Speaking of tempory, Bitter did the Battle Group on the Dewey Arch in NYC in 1899. NYC went absolutely apeshit crazy over Admiral Dewey raising the USA to world power status with the decisive battle of Manilia LOL.

    Links below with plenty of photos of the Olympia batteship, still in Philly?, of a three day celebration of the the victory of the Spanish American War over three days September 28, 29, 30 1899. All celebrations in the harbor, Hudson and massive parade through a plaster victory arch based on the Arch of Titus in Rome. Dozens of famous sculptors like St. Gaudens, Daniel Chester French etc. along with Bitters made various plaster sculptures decorated the temporary $150,000 arch. The $1,000,000 needed to build a permanent replacement of all this sculpture never materialized. NYC is in many ways a boom and a bust town with a short attention span.

    So I am not so greatly disappointed that Bitter's Broad Street sculptures did not survive in light of the artist willing to do plaster sculpture, almost stage props that were torn down only months later in 1900.

    The other link a bio of Bitter and more pics of his works.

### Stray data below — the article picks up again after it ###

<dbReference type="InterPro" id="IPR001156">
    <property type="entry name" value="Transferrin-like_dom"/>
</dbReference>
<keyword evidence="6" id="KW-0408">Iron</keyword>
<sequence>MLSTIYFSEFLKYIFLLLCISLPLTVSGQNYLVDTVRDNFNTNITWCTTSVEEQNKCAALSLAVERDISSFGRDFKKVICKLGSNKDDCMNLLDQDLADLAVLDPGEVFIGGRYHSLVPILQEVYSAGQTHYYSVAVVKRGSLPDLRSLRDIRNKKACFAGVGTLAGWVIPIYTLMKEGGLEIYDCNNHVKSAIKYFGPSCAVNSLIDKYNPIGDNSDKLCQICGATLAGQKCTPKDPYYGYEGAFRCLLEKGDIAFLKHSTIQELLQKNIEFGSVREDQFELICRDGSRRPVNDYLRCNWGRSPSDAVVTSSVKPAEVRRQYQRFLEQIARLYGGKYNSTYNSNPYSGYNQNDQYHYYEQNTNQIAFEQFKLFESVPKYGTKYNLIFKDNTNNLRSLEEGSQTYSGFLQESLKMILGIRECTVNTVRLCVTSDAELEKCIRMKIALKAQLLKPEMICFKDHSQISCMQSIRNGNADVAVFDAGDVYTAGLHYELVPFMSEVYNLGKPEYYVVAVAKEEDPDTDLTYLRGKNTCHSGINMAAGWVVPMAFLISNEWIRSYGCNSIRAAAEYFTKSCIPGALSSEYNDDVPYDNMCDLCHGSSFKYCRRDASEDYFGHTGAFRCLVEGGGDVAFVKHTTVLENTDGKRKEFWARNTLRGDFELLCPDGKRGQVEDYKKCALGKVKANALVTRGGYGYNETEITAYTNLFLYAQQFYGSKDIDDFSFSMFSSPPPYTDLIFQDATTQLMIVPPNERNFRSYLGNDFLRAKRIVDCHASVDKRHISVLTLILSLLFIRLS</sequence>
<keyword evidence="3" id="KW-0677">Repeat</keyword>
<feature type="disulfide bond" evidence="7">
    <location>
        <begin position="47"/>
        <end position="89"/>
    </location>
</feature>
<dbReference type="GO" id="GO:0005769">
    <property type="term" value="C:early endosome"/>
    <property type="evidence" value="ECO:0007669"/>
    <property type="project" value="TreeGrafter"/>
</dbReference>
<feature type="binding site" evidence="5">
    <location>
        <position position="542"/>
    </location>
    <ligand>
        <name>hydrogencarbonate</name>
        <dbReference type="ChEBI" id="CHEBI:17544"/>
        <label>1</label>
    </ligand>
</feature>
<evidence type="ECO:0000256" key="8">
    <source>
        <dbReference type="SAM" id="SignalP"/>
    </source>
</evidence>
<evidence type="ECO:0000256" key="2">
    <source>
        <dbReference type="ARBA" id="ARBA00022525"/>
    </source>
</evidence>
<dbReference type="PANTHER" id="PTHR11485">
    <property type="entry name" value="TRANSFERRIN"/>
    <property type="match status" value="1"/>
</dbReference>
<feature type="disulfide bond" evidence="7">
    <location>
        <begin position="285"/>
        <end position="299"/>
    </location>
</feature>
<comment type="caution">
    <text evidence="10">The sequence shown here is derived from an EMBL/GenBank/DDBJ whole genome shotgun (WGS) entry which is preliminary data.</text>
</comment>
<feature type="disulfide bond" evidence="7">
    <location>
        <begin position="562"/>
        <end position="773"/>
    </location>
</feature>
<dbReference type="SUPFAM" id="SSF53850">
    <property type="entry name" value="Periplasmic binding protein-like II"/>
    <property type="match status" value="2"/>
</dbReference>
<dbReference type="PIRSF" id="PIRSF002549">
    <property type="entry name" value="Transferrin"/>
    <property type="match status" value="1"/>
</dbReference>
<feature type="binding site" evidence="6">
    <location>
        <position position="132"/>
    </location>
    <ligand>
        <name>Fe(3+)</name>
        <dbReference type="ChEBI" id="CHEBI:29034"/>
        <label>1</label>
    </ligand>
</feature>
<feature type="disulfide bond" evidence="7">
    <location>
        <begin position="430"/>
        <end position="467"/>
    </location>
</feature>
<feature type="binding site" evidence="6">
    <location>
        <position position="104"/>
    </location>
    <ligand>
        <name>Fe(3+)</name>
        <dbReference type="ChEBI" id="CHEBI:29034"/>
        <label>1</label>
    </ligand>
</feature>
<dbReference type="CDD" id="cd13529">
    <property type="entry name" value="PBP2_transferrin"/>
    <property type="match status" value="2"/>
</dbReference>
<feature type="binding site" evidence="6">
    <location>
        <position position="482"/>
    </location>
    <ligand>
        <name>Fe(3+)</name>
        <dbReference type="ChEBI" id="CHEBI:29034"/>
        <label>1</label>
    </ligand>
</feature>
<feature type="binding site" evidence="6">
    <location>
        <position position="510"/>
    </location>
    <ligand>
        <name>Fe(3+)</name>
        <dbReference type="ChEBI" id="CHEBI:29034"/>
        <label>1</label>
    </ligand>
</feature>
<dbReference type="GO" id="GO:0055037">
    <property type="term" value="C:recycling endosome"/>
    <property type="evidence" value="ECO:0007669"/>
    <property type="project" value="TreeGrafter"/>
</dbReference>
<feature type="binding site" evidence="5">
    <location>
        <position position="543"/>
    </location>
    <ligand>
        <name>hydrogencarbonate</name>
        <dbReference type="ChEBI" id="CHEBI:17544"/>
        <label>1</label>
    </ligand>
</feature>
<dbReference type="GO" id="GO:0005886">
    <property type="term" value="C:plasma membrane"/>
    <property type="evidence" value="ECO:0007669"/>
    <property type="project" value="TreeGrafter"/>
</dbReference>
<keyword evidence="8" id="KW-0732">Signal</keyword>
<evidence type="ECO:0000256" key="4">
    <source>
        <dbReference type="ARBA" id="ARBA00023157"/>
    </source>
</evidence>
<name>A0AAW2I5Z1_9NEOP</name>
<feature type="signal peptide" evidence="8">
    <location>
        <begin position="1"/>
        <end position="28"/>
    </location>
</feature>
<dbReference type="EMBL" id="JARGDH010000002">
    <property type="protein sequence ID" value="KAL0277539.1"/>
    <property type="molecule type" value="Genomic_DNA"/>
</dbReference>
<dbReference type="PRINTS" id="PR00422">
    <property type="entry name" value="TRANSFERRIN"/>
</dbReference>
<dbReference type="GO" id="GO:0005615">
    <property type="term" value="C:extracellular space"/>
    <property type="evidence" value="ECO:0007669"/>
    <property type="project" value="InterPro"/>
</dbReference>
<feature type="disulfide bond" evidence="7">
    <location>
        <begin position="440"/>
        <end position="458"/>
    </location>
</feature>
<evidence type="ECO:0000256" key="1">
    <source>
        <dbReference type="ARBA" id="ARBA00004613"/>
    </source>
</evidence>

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    Karl Bitter - Wikipedia

    The Dewey reception in New York City : nine-hundred and eighty views and portraits / compiled and published by Moses King. 1899.

    Karl Bitter; a biography, by Ferdinand Schevill; issued under the auspices of the National Sculpture Society.




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  7. Phillyxpat

    Phillyxpat Harrowgateer

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    Still a bit off topic but I followed through on Bitter's St. Paul Building Caryitids aka "the three races" (left to right Caucasian, African and Asian) that survived the primitive 1896 skyscraper to become decorative art, a ruin folly, in an Indiana Park.

    St. Paul's building originally opposite St. Paul's Chapel at Broadway and Vesey St. btw. for map reference.

    http://nerdfightasticadventures.blogspot.com/p/ruins.html



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  8. Phillyxpat

    Phillyxpat Harrowgateer

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  9. brian collins

    brian collins New Member